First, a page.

The Obama-Clinton government vetted and in 2014 admitted into the US Abdul Razaq Ali Artan from Pakistan, who today carried out a terrorist attack against Americans on the Ohio State campus, sending 10 to the hospital. Although it’s too early to know exactly what his motives were, he ranted on social media that he felt Americans looked at him askance for being Muslim and made him feel ostracized for praying to Allah.

    Repeat, this man was both legally admitted AND vetted by the Obama-Clinton government. And yet here the Progressive ideologues of the Cornell administration want to blindly shelter immigrants who are neither legal nor vetted. The stupidity, arrogance and self-righteousness of these Progressive ideologues would be funny, if they weren’t endangering the lives of others.

    • Cu

      Thank you. Universities seem to be trying too hard to bend reality to fit pre-conceived notions. Cornell has recently been visited by one data point in a huge data set of black on black violence and Ohio State has apparently been visited by one instance of jihadi violence. Why is it racist or bigoted to want to protect our students from these problems? Are they not true problems? Instead of believing our lying eyes, we instead focus on imagined (except in rare circumstances) threats from the police and focus on protecting undocumented residents. Maybe leaders are afraid of what happened to IC president happening to them (or maybe IC president was truly horrible – I do not know.).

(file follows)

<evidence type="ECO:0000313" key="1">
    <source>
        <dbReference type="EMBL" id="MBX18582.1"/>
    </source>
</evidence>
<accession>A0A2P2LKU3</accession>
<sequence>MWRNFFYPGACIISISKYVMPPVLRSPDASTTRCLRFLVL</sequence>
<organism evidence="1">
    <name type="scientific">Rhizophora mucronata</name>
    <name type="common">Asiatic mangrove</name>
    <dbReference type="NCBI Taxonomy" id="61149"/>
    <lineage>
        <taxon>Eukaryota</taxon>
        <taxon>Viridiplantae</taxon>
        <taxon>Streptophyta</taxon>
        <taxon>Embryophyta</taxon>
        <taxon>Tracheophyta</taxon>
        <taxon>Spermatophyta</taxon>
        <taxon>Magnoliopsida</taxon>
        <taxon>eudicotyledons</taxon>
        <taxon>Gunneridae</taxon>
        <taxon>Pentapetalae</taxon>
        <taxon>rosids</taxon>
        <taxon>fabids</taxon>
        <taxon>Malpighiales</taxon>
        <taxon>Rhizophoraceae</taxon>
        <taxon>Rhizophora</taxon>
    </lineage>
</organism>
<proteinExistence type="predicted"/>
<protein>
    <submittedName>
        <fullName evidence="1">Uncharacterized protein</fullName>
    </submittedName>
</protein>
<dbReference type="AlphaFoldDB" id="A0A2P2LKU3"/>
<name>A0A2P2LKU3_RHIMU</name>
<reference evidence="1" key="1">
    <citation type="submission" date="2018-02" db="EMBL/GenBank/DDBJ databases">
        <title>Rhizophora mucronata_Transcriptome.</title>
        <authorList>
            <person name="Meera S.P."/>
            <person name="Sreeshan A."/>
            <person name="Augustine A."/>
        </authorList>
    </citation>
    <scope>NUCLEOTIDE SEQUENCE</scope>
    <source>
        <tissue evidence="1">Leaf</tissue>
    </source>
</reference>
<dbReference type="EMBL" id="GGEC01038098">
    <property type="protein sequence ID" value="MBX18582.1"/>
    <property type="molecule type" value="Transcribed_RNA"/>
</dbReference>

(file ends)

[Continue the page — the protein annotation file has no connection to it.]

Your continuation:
• AJ

      For all the talk of safe places in our universities and attempts to protect students from spoken words that are opposite of their own sheltered beliefs, Ohio State university failed to protect their students from an act of violence today. This despite OSU, like many universities, having an ever increasing number of highly paid administrators and professors. It has been reported that Ohio State University had 11 employees make more than 1 million dollars in total compensation last year, 110 employees earn more than 500K, 781 employees earn more than 250K, and more than 4800 employees earn more than 100K in total compensation. Perhaps instead of concentrating on providing safety from the free exchange of ideas, this army of highly paid individuals could instead concentrate on safeguarding the physical well-being of their students. And hopefully Cornell’s own army of “well” paid staff will concentrate on doing the same.